Wall's second PQ game doesn't fail to disappoint
This game is quite possibly the best that Jim Walls
has ever created. In the last Police Quest outing
, Officer Sonny Bonds patrolled the streets; booking people for speeding, dealing with drunks, and arresting drug dealers. He eventually went undercover and apprehended Jessie Bains, the head of the illegal drug cartel, and Bains was sentenced to ninety-six years in prison.
One year passes and Bonds gets promoted to Detective, but it was not long when Sonny found out while working for Homicide, that Jessie Bains had escaped from prison. The story gets more interesting as throughout this game you learn that Bains is killing whoever provided testimony at his trial, including your girlfriend Marie Wilkans (who, by the way, looks even more incredible than she was in the last game).
As usual, you start the game at the police station. I like how the station is structured. The lieutenant's and sergeant's office is gone, but these are replaced by two new offices, with one being the Homicide office. The station also boasts a shooting range where you can practice your shooting skills. PQ2 has more locations than its predecessor. You get to visit the Oak Tree Mall and the airport for the first time.
Because of its great storyline, I was eager to find out what happens next, whether it was your next task or the game simply showing a cut-scene. Like a real police officer, you can die in the game dozens of ways, and sometimes I felt afraid that performing a specific action will lead to my death.
I really enjoyed the stuff you have to do in the game. You have to adjust your weapon's sights as you are involved in a shoot-out early on in the game. You also have to deal with hijackers on board an airplane, and disarm a bomb set by them. The main thing is attending crime scenes,which involve a bit of forensic work like dusting for prints, taking blood samples, and taking pictures of the scene.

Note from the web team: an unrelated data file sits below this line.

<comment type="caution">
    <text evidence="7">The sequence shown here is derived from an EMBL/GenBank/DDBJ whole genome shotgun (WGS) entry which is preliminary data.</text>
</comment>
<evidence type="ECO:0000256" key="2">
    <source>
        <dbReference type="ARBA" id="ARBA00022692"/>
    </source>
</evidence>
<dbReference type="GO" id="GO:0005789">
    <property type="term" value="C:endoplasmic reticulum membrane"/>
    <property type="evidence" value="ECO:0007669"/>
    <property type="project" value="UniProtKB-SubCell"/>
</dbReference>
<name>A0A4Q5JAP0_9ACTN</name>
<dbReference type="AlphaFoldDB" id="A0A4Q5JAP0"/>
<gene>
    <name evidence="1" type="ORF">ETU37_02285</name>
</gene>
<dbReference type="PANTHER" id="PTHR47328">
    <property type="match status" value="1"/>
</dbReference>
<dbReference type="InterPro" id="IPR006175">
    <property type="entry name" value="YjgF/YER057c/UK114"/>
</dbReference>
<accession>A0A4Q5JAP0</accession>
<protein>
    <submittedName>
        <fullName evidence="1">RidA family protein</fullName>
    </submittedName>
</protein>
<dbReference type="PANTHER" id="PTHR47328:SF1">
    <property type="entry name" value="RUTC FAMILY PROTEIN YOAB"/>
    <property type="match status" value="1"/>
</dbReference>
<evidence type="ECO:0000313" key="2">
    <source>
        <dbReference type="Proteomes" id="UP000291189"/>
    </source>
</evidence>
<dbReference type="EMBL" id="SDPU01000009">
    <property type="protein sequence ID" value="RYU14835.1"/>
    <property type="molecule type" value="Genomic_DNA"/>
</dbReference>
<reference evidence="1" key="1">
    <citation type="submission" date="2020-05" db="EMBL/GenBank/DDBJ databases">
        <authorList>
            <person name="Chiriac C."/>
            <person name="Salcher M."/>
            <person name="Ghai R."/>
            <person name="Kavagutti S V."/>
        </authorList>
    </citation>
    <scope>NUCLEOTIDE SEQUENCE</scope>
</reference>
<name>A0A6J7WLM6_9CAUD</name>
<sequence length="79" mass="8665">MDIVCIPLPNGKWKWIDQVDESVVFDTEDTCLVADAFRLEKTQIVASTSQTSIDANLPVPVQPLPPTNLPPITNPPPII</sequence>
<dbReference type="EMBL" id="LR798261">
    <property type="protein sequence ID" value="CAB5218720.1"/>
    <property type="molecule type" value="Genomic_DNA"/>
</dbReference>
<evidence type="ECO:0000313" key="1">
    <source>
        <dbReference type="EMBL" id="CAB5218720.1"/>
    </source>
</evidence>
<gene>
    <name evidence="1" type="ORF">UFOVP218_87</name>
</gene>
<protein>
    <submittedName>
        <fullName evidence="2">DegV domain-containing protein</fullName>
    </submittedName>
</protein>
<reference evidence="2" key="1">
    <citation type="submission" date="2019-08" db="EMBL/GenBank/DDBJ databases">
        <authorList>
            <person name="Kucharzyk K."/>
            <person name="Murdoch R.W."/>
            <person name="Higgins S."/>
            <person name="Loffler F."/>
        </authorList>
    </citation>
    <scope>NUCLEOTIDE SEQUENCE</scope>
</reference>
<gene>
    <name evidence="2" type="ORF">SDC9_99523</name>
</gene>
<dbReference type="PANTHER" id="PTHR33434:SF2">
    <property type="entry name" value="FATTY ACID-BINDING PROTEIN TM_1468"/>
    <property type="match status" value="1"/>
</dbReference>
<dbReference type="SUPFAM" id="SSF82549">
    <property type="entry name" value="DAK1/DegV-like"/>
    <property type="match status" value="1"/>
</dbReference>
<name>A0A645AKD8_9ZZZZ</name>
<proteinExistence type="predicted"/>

PQ2 is the first game in the series to use Sierra's more-advanced SCI0 engine. It provides the game with double the resolution of its AGI cousin. This resolution gives the graphics more detail to them, and there isn't a black area reserved for typing commands. In this game, as soon as you start pressing a key, what you see on the screen is paused and a dialog box appears, allowing you to enter commands. This technique is ideal if there is a timed event and you need to quickly type in a command without worrying what would happen if you fail.
Another plus is the support for sound cards that were introduced at the time. Whichever sound card you have, the sound is excellent and the background music blends well with what is happening on screen. In my opinion, though, the sound is superb through the Roland MT-32. Mouse support Is also added, so you can click on anywhere and Bonds can walk there, or still use the keyboard to move him around.
I don't believe that PQ2 is too short at all. You will be too much occupied with the situations that the game throws at you, and these situations often take about ten minutes to complete, with you trying to figure out what is it you need to do.
If there was anything bad about the game, I would say that PQ2 lacks the driving mini-game that was found in the previous game. When you get into your squad car and drive out of whatever location you're at, you would use the arrow keys to navigate your car to your next destination, all the while crashing into other cars and stopping for traffic lights. This is sadly missing in this game. On the plus side, it was fun to listen to Keith as he starts yapping in your ear.
The Bottom LinePolice Quest II
is my favorite game of the series. It has such an interesting storyline, and you will be occupied with the situations Bonds finds himself in. There is some great music and sound effects thrown into the mix as well. Any PQ fan should at least play the sequel at least once.
I would love to see a remake of PQ2 right after a proper remake of the original, not that disastrous remake that Sierra made without the supervision of Walls himself.